A new study from researchers at Columbia and Cornell universities estimates that at least 11,800 of Florida’s 16,789 COVID-19 resident deaths could have been avoided.
A new study expansion highlights the avoidable death toll in 16 key states across the U.S., including Florida. Of the 16 states, faulty government response led to at least 56,000 avoidable COVID-19 deaths.
“It is sobering to remember that last year, before COVID-19 hit, the U.S. was ranked first in the world in an independent assessment of pandemic preparedness,” said Dr. Nathaniel Hupert, of the Cornell Institute for Disease and Disaster Preparedness, in a news release. “Our national experience with this disease will for years to come be Exhibit A in demonstrating the critical impact of leadership and respect for science, or lack of it, in public health crisis response.”
The first portion of the study, originally released Oct. 22, detailed the national avoidable death toll of the virus — the U.S. could have avoided between 130,000 and 210,000 of the country’s 229,109 COVID-19 deaths.
The research estimates these deaths could have been avoided if the Trump Administration had quickly and effectively implemented a cohesive public health response to the coronavirus. The report goes into detail by comparing the U.S. death toll and policy response to six similarly high-income countries: South Korea, Japan, Germany, Australia, France and Canada.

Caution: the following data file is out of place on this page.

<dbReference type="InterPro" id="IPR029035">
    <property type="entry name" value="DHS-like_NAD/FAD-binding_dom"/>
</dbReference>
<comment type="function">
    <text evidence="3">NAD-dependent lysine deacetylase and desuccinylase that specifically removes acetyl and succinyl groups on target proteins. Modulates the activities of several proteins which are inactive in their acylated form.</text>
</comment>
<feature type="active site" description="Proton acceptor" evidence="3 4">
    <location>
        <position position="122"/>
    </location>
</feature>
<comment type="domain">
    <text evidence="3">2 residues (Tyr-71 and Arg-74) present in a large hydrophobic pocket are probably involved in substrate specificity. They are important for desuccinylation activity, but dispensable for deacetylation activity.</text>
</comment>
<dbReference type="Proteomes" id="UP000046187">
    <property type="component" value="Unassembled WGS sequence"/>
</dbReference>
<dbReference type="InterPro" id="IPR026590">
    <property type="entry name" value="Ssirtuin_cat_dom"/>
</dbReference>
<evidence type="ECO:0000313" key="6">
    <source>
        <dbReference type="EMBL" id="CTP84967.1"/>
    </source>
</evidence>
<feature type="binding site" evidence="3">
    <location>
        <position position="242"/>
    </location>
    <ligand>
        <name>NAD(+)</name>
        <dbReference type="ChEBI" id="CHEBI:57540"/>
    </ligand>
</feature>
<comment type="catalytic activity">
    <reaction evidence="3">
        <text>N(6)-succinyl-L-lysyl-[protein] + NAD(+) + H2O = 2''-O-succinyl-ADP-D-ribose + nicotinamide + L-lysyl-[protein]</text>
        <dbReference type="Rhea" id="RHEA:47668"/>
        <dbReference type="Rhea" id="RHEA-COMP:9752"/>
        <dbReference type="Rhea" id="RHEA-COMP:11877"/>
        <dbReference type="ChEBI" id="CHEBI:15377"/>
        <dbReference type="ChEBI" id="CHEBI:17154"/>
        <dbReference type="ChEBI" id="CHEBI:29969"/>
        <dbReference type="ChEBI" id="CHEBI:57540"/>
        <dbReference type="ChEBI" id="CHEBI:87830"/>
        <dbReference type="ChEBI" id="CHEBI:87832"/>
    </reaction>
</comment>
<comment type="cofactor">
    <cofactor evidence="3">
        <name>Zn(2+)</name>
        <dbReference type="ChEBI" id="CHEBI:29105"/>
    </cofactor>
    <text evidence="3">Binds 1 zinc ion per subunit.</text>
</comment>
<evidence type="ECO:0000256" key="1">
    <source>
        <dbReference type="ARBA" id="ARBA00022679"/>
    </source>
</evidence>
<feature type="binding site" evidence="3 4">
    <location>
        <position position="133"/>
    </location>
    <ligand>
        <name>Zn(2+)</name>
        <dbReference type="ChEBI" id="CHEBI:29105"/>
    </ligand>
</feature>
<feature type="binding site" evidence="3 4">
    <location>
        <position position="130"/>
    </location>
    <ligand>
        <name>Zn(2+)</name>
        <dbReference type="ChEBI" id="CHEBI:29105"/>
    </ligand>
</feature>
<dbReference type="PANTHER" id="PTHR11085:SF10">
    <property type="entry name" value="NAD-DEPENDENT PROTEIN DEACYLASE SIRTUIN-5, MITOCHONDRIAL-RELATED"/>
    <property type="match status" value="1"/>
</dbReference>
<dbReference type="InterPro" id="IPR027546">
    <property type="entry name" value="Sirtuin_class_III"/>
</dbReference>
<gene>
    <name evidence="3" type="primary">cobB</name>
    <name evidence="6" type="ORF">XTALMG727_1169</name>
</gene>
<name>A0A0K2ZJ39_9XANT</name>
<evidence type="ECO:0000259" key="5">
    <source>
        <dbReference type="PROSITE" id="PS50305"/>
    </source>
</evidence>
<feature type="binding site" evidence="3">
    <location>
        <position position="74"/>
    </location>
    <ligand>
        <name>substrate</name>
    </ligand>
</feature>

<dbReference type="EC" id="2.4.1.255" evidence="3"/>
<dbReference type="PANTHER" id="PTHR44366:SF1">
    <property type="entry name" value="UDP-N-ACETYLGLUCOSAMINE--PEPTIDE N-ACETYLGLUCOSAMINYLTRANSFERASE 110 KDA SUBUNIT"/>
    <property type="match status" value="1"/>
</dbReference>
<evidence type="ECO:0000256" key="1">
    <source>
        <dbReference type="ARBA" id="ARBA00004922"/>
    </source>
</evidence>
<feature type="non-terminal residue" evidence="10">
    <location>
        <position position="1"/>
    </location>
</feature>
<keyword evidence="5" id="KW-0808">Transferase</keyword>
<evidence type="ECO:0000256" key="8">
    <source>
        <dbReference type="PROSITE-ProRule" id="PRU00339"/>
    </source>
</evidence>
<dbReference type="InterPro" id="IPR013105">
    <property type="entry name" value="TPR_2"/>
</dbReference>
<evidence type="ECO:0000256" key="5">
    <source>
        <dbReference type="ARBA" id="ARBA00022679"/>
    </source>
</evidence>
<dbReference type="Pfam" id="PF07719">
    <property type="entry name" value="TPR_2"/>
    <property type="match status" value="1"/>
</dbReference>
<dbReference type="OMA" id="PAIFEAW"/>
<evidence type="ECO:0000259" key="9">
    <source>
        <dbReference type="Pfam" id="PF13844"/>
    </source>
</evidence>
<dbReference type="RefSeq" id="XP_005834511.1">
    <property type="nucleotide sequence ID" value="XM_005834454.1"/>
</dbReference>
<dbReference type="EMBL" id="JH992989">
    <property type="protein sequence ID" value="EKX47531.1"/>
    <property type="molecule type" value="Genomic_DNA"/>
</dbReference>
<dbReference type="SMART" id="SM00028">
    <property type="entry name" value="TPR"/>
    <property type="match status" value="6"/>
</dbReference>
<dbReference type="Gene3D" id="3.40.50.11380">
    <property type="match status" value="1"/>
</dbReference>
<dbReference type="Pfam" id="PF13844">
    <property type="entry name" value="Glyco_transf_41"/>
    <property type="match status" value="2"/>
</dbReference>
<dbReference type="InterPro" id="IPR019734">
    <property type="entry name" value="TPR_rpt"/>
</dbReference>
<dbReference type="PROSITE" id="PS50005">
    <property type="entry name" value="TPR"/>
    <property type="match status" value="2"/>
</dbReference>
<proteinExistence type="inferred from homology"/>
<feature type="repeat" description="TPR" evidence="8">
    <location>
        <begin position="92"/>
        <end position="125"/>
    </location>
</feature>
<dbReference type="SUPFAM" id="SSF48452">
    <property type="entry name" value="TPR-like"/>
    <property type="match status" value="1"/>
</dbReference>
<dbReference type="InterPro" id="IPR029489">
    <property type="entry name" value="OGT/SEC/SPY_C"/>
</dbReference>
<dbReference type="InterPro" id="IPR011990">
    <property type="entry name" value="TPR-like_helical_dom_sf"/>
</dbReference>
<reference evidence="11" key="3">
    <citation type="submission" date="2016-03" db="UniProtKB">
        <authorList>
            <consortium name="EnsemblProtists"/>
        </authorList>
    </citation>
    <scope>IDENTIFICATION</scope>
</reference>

It found these deaths could have been avoided by procedures implemented in the other countries, such as building sufficient testing capabilities, enacting earlier lockdowns, issuing a national mask-wearing mandate and providing federal guidance on social distancing,
“The U.S. death toll stands apart from nearly all high-income nations,” said Irwin Redlener, principal author of the report at Columbia University, in a news release. “The data establishes that a significant number of lives could have been saved if the Trump administration acted on the advice from the scientific and public health community.”
The report concludes there is a disproportionately high COVID-19 death rate in the U.S. compared to the other countries, even when examining median population age and obesity — two well-documented factors that affect COVID-19 mortality rates.
The research also notes emerging data on long-term health impacts of COVID-19 infections, increasing statistics on children left without parents and bereavement rates among families of the deceased.
The report incorporates data through Oct. 16, when the U.S. death toll was 217,717, and more than 8 million COVID-19 cases were confirmed in the U.S. The researchers calculated the total death count in each country as a percentage of its population, which was multiplied by the total U.S. population to determine the proportional number of deaths that each nation would have encountered if its population were the same size as the U.S.